« Actions Now Can Hurt Later | Main | More Benefits, No Added Cost »

September 11, 2009

Comments

Deb

I work for a company that violates all of these. I never know which benefits I have, when I can change them or what are the upsides of different plans.

Do companies have departments that communicate benefits? I assume this is part of HR.

Christine Miller

Deb,
Benefits communication is usually a function of HR. If it's a small company, it may be part of another department. Due to the resources and effort it requires, many companies outsource this function to companies like Millerwood. At a minimum, each benefit plan offered (Blue Cross, Harvard Health, United HealthCare, etc.) should have plan descriptions so you can make educated choices. Perhaps you can ask your HR department to request materials from each provider.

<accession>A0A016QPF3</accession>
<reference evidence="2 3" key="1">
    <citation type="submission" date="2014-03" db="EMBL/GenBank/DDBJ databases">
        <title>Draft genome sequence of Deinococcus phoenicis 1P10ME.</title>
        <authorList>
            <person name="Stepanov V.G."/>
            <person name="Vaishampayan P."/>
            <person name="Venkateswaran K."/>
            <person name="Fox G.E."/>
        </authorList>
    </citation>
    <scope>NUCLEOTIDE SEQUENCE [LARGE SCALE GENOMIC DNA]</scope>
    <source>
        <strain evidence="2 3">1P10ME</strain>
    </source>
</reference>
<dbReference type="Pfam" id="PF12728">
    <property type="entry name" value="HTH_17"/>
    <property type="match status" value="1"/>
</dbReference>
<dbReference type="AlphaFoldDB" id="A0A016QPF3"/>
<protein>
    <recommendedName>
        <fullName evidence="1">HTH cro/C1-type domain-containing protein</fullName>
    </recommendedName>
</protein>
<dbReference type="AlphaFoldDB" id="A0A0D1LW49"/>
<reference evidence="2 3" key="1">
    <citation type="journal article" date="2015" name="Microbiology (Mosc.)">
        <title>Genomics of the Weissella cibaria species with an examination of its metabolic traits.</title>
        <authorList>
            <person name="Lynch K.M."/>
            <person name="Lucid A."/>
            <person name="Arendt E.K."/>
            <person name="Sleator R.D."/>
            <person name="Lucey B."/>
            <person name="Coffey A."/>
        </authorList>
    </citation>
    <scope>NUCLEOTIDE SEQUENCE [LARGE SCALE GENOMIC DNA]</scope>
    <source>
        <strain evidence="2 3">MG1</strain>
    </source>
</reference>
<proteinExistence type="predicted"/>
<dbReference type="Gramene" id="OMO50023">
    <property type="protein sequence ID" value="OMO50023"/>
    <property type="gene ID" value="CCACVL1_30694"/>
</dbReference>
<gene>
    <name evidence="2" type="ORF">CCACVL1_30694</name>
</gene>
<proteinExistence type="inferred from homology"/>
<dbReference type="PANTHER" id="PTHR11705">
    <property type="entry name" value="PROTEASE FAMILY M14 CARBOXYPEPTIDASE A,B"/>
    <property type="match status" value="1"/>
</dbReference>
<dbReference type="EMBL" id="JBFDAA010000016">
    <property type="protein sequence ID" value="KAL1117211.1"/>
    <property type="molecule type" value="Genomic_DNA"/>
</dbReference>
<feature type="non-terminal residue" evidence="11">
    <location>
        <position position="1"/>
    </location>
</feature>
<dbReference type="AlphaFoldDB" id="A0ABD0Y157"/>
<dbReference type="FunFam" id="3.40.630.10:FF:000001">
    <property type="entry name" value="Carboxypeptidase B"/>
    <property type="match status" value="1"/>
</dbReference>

Dan

I think benefits communications is one of the most important functions of HR. A company can have the best benefits program, but if the options and details aren't communicated in a clear, concise way, everyone loses.

Christine Miller

Dan,
Yes, one of the ROIs for employers is that employees feel good about benefits as part of their compensation. The hope is that this leads to loyal, productive and healthy employees. If this is not achieved, employers are providing a high-cost benefit with little in return.

The comments to this entry are closed.